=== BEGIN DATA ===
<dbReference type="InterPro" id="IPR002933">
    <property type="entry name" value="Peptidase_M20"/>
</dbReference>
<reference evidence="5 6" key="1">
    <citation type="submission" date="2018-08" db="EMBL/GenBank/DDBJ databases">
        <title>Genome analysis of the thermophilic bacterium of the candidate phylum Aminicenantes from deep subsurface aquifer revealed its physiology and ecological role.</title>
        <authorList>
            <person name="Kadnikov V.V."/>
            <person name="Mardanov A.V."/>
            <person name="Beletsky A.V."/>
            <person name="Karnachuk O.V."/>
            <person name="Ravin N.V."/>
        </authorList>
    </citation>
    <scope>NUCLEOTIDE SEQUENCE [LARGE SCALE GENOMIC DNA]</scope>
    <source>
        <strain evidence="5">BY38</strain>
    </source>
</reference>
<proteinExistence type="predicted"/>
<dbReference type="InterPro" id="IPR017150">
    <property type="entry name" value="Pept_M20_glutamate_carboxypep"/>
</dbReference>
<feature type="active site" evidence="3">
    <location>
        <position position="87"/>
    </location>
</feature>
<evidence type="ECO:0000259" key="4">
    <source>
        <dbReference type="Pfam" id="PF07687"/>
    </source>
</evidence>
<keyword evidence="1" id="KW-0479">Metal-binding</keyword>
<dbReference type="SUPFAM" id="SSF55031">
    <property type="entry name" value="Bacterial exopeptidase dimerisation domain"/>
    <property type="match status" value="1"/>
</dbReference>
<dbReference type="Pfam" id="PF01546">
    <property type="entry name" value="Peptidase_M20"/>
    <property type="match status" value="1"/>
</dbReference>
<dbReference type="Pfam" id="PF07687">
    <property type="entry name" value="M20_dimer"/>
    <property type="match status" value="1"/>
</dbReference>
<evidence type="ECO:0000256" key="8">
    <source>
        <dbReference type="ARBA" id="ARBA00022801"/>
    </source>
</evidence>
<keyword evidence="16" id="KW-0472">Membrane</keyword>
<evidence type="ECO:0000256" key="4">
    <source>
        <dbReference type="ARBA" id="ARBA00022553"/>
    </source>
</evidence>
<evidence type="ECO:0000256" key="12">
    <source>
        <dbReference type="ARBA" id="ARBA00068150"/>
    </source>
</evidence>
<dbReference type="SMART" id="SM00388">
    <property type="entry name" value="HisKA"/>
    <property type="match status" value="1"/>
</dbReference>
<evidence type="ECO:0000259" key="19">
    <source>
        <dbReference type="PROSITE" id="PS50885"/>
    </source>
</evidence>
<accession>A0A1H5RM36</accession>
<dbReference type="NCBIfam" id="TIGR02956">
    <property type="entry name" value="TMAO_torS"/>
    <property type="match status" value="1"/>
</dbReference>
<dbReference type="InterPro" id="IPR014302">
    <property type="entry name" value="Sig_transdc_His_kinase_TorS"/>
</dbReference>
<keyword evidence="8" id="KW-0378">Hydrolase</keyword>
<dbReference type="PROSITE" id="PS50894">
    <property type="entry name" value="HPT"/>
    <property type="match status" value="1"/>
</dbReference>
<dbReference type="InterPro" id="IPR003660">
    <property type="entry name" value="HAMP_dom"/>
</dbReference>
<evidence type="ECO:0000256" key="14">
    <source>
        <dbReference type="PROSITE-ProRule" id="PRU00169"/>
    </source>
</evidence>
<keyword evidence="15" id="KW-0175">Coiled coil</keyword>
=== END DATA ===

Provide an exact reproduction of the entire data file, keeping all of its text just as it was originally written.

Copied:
<dbReference type="InterPro" id="IPR002933">
    <property type="entry name" value="Peptidase_M20"/>
</dbReference>
<reference evidence="5 6" key="1">
    <citation type="submission" date="2018-08" db="EMBL/GenBank/DDBJ databases">
        <title>Genome analysis of the thermophilic bacterium of the candidate phylum Aminicenantes from deep subsurface aquifer revealed its physiology and ecological role.</title>
        <authorList>
            <person name="Kadnikov V.V."/>
            <person name="Mardanov A.V."/>
            <person name="Beletsky A.V."/>
            <person name="Karnachuk O.V."/>
            <person name="Ravin N.V."/>
        </authorList>
    </citation>
    <scope>NUCLEOTIDE SEQUENCE [LARGE SCALE GENOMIC DNA]</scope>
    <source>
        <strain evidence="5">BY38</strain>
    </source>
</reference>
<proteinExistence type="predicted"/>
<dbReference type="InterPro" id="IPR017150">
    <property type="entry name" value="Pept_M20_glutamate_carboxypep"/>
</dbReference>
<feature type="active site" evidence="3">
    <location>
        <position position="87"/>
    </location>
</feature>
<evidence type="ECO:0000259" key="4">
    <source>
        <dbReference type="Pfam" id="PF07687"/>
    </source>
</evidence>
<keyword evidence="1" id="KW-0479">Metal-binding</keyword>
<dbReference type="SUPFAM" id="SSF55031">
    <property type="entry name" value="Bacterial exopeptidase dimerisation domain"/>
    <property type="match status" value="1"/>
</dbReference>
<dbReference type="Pfam" id="PF01546">
    <property type="entry name" value="Peptidase_M20"/>
    <property type="match status" value="1"/>
</dbReference>
<dbReference type="Pfam" id="PF07687">
    <property type="entry name" value="M20_dimer"/>
    <property type="match status" value="1"/>
</dbReference>
<evidence type="ECO:0000256" key="8">
    <source>
        <dbReference type="ARBA" id="ARBA00022801"/>
    </source>
</evidence>
<keyword evidence="16" id="KW-0472">Membrane</keyword>
<evidence type="ECO:0000256" key="4">
    <source>
        <dbReference type="ARBA" id="ARBA00022553"/>
    </source>
</evidence>
<evidence type="ECO:0000256" key="12">
    <source>
        <dbReference type="ARBA" id="ARBA00068150"/>
    </source>
</evidence>
<dbReference type="SMART" id="SM00388">
    <property type="entry name" value="HisKA"/>
    <property type="match status" value="1"/>
</dbReference>
<evidence type="ECO:0000259" key="19">
    <source>
        <dbReference type="PROSITE" id="PS50885"/>
    </source>
</evidence>
<accession>A0A1H5RM36</accession>
<dbReference type="NCBIfam" id="TIGR02956">
    <property type="entry name" value="TMAO_torS"/>
    <property type="match status" value="1"/>
</dbReference>
<dbReference type="InterPro" id="IPR014302">
    <property type="entry name" value="Sig_transdc_His_kinase_TorS"/>
</dbReference>
<keyword evidence="8" id="KW-0378">Hydrolase</keyword>
<dbReference type="PROSITE" id="PS50894">
    <property type="entry name" value="HPT"/>
    <property type="match status" value="1"/>
</dbReference>
<dbReference type="InterPro" id="IPR003660">
    <property type="entry name" value="HAMP_dom"/>
</dbReference>
<evidence type="ECO:0000256" key="14">
    <source>
        <dbReference type="PROSITE-ProRule" id="PRU00169"/>
    </source>
</evidence>
<keyword evidence="15" id="KW-0175">Coiled coil</keyword>